For the past six and a half years I have been working on a book whose end is now in sight. I’m calling it A Man Attested by God: the Human Jesus of the Synoptic Gospels.
The question that has pushed me to endure through all of the trials and tribulations of the writing has been this:
What does it matter that Jesus was fully human?
Through no fault of the churches I grew up in, I think that I had a fairly flat understanding of the identity of Jesus and what it meant:
- Jesus is God. Therefore, all of the awesome stuff Jesus does he does (a) because he is God and (b) for the express purpose of demonstrating his deity.
- Jesus is human. This is because (a) we suck, so (b) Jesus has to be able to die for us.
The only value to be found in his humanity was his death. Or, if we wanted to expand it a little bit, as in Hebrews, we might say that he occupied the same sucky existence we have (temptations to sin and the like) but managed to get to the cross unscathed.
So he could die for us.
Because we suck.
But the tide began to shift in my own thinking when I realized that proposition (1) above really only approximates the narrative strategy of John’s Gospel. When I tried to read the Mark with that same lens, the story didn’t hold together.
And so I began to dig.
“Son of God” was a title that did not mean “God,” at least, not in the sense that later Trinitarian theology would come to interpret it. “Son of God” is the Davidic King. It’s Israel. If you’re a Roman, it’s the reigning human king whose adopted father has been deified.
In these stories, the Father is God [in a way that] Jesus isn’t. Mark is a story where the Father might know something of which the Son is ignorant.
Jesus keeps calling himself “the Human Being” (“the son of man”). If we needed any clear indication that the way to read these Gospels is to see a human playing the decisive role in God’s eschatological act of salvation, this should have been it. It is the Human One who is given authority on earth to act and speak for God.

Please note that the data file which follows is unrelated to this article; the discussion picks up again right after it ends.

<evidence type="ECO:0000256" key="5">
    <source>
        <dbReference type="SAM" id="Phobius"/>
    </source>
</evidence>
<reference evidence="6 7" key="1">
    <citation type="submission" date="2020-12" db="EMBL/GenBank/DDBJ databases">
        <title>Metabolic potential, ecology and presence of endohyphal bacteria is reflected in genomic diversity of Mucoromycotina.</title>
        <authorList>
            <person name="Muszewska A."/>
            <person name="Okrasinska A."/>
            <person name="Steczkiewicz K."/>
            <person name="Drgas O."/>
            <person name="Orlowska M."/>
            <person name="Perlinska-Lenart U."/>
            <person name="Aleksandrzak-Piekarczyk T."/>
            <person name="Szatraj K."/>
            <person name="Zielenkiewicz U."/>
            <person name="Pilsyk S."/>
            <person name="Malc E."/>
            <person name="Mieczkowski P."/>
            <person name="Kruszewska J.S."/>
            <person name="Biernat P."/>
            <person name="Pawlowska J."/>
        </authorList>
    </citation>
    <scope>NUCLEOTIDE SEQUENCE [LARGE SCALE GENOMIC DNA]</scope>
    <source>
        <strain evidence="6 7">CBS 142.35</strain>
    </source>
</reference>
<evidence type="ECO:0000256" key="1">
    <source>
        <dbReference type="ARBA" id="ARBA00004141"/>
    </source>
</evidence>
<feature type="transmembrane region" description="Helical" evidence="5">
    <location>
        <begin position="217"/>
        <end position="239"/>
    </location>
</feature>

Jesus exorcises demons–like David did. Jesus brings the dead back to life–like Elisha did. Jesus controls the waters–like Moses did and Joshua did and Elisha did and the promised messiah of Ps 89 would.
The Synoptic Gospels are written to show us what kind of man it is to whom God is entrusting the rule of the world. This is not to deny Jesus’s divinity, but to show us that much of what we think of as pointing to Jesus’s divinity is actually (or, theologically speaking, “at the same time”) demonstrating what kind of human he is.
Here is what Paul and Mark and Irenaeus understood better than many of their theological heirs: God’s purpose for the world involves humans.
God’s work in creation, whether you’re looking at Gen 1 or Gen 2, is to have humans play the part of God on the earth.
In Gen 1, humans are the icons of God, the visible manifestations of the God who created them. These people are to play the role of God on the earth by ruling it and continuing to subdue the chaos that God had begun to order.
In Gen 2, humans are the caretakers of the divine garden. Standing in for God as interpreters of the space and those entrusted to its maintenance.
The story of scripture is not the story of God figuring out a way to get people out of this. It is not a story about God giving up on creation. It is a story of God trying to create a people who can live up to the majestic role that God assigned people in the beginning.
And so there is Adam, the image-bearing son of God. And there is Moses, made God to pharaoh and glory-bearing prophet of God. There is David the king whose rule is a manifestation of God’s own. There is Solomon who sits on Yhwh’s throne and receives part in the worship that the people render to God. There is Ezekiel’s prophesied shepherd, who plays the part of shepherd on earth only because God is the shepherd overseeing God’s people.
And so there is Jesus.
Jesus who is the answer to this story’s longing for the right kind of person. A person who is not merely “sinless” so that he can die as a sacrificial lamb. A person who faithfully rules. A person who faithfully bears the divine image, enacting the life of the divine theophany that humanity was created to be at the beginning.
Behold the Man!
While we spin our wheels thinking about humanness as something that marks Jesus out as the weak and dying, the biblical narrative finds its traction in Jesus who attains to the fullness of what it means to be truly human.
If Jesus could not do all that he did as a human, then the story comes to a dead-end. If no human could faithfully rule the world on God’s behalf then the power of evil to overcome the plan of God is greater than God’s power to bring it to pass.
Why did God become human? Because only a human can play the part of Adam. And Moses. And Israel. And David. And messiah who brings salvation. Because this is the storyline to which God bound Godself.